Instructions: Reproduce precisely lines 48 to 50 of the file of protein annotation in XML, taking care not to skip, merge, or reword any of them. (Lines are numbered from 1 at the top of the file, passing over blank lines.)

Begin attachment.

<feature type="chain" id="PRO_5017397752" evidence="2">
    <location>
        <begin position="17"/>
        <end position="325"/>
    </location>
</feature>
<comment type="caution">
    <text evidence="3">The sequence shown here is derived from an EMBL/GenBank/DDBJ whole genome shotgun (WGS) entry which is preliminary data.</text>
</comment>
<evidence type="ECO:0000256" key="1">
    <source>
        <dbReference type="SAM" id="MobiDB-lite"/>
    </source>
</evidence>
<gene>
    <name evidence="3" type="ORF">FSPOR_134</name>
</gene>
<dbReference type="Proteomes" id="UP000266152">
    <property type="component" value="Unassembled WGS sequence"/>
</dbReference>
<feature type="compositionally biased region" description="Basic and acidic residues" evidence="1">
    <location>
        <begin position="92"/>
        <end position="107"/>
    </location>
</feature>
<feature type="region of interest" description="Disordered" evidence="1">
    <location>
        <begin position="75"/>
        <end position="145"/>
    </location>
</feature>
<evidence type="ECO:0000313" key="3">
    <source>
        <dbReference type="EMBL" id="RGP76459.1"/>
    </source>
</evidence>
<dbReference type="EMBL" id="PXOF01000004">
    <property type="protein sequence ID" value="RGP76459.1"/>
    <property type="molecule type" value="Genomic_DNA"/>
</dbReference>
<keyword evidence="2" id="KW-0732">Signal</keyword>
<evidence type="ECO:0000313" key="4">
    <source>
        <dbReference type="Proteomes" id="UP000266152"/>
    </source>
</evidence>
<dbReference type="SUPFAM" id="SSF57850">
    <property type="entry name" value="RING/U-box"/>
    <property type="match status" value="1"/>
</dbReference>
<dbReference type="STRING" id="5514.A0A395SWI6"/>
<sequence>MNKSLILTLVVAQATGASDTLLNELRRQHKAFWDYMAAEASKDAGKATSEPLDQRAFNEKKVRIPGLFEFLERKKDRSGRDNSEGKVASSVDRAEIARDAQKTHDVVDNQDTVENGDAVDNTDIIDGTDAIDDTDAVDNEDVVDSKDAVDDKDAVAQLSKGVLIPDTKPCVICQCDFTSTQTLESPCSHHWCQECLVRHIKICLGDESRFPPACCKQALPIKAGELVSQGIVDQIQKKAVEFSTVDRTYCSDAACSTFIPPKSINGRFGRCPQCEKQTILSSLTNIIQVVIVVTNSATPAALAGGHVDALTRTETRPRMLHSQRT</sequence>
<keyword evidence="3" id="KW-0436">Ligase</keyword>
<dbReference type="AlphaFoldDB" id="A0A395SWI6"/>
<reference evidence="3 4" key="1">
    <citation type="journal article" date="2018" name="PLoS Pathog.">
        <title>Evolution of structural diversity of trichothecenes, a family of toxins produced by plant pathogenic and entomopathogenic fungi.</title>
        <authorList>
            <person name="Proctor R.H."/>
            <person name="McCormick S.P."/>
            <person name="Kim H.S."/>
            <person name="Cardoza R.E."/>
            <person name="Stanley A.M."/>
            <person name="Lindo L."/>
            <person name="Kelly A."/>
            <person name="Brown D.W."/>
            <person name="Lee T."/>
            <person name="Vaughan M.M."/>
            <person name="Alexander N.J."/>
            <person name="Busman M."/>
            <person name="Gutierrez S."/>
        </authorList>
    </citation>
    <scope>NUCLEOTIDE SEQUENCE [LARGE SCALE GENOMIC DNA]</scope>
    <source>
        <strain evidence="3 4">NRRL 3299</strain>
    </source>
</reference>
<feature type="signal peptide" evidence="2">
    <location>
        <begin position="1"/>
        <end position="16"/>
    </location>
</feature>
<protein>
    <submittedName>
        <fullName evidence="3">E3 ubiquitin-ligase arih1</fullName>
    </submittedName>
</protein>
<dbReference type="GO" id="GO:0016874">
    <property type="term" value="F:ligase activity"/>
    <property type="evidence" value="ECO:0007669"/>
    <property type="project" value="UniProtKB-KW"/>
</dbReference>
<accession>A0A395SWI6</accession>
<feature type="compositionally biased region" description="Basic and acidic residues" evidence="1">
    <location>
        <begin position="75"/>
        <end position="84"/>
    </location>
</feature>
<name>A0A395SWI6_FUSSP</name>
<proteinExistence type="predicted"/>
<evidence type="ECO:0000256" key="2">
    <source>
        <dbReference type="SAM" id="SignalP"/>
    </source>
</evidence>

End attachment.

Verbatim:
<dbReference type="SUPFAM" id="SSF57850">
    <property type="entry name" value="RING/U-box"/>
    <property type="match status" value="1"/>